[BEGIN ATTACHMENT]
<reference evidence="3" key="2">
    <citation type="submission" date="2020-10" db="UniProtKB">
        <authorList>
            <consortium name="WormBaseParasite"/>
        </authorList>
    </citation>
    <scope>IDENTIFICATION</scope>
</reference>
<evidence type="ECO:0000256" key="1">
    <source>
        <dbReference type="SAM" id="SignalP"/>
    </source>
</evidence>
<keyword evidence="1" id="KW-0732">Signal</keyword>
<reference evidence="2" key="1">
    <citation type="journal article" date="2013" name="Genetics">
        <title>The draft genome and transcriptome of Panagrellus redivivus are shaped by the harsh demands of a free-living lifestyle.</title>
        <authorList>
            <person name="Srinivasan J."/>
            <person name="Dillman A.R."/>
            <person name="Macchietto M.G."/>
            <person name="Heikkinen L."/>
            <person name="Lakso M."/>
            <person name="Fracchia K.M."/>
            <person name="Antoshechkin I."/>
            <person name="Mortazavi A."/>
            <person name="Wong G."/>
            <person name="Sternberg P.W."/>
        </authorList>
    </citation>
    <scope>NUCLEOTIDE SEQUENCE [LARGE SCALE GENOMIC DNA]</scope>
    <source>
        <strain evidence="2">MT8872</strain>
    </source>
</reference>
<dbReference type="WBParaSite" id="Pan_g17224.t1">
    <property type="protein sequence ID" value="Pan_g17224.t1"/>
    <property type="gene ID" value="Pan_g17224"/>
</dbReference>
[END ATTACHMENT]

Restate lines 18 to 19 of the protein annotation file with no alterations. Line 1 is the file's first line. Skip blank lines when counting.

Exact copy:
        <authorList>
            <person name="Srinivasan J."/>